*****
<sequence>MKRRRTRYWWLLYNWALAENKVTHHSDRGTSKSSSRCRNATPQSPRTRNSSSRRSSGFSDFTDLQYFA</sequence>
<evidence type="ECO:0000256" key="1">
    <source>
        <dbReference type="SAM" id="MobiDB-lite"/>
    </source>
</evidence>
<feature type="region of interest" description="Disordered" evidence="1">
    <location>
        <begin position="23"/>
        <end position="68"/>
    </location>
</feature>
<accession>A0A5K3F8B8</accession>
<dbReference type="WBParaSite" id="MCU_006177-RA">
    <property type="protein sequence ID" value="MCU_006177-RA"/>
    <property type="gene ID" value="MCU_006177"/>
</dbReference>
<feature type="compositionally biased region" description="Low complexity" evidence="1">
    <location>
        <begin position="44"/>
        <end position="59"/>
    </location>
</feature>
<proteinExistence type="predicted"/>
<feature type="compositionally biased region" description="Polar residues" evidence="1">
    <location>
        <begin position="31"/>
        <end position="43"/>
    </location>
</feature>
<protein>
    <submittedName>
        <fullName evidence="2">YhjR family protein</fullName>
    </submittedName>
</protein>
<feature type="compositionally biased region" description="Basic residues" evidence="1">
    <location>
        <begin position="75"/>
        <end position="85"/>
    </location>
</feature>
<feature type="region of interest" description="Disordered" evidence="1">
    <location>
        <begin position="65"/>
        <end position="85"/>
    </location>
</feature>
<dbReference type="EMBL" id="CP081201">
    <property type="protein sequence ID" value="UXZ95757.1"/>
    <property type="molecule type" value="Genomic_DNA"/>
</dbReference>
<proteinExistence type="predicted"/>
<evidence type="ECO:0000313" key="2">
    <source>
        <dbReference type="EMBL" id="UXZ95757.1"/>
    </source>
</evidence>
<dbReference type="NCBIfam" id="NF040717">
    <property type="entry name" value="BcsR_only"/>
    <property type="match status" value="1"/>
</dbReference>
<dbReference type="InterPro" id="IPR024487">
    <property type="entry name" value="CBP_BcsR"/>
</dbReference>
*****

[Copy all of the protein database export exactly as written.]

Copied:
<sequence>MKRRRTRYWWLLYNWALAENKVTHHSDRGTSKSSSRCRNATPQSPRTRNSSSRRSSGFSDFTDLQYFA</sequence>
<evidence type="ECO:0000256" key="1">
    <source>
        <dbReference type="SAM" id="MobiDB-lite"/>
    </source>
</evidence>
<feature type="region of interest" description="Disordered" evidence="1">
    <location>
        <begin position="23"/>
        <end position="68"/>
    </location>
</feature>
<accession>A0A5K3F8B8</accession>
<dbReference type="WBParaSite" id="MCU_006177-RA">
    <property type="protein sequence ID" value="MCU_006177-RA"/>
    <property type="gene ID" value="MCU_006177"/>
</dbReference>
<feature type="compositionally biased region" description="Low complexity" evidence="1">
    <location>
        <begin position="44"/>
        <end position="59"/>
    </location>
</feature>
<proteinExistence type="predicted"/>
<feature type="compositionally biased region" description="Polar residues" evidence="1">
    <location>
        <begin position="31"/>
        <end position="43"/>
    </location>
</feature>
<protein>
    <submittedName>
        <fullName evidence="2">YhjR family protein</fullName>
    </submittedName>
</protein>
<feature type="compositionally biased region" description="Basic residues" evidence="1">
    <location>
        <begin position="75"/>
        <end position="85"/>
    </location>
</feature>
<feature type="region of interest" description="Disordered" evidence="1">
    <location>
        <begin position="65"/>
        <end position="85"/>
    </location>
</feature>
<dbReference type="EMBL" id="CP081201">
    <property type="protein sequence ID" value="UXZ95757.1"/>
    <property type="molecule type" value="Genomic_DNA"/>
</dbReference>
<proteinExistence type="predicted"/>
<evidence type="ECO:0000313" key="2">
    <source>
        <dbReference type="EMBL" id="UXZ95757.1"/>
    </source>
</evidence>
<dbReference type="NCBIfam" id="NF040717">
    <property type="entry name" value="BcsR_only"/>
    <property type="match status" value="1"/>
</dbReference>
<dbReference type="InterPro" id="IPR024487">
    <property type="entry name" value="CBP_BcsR"/>
</dbReference>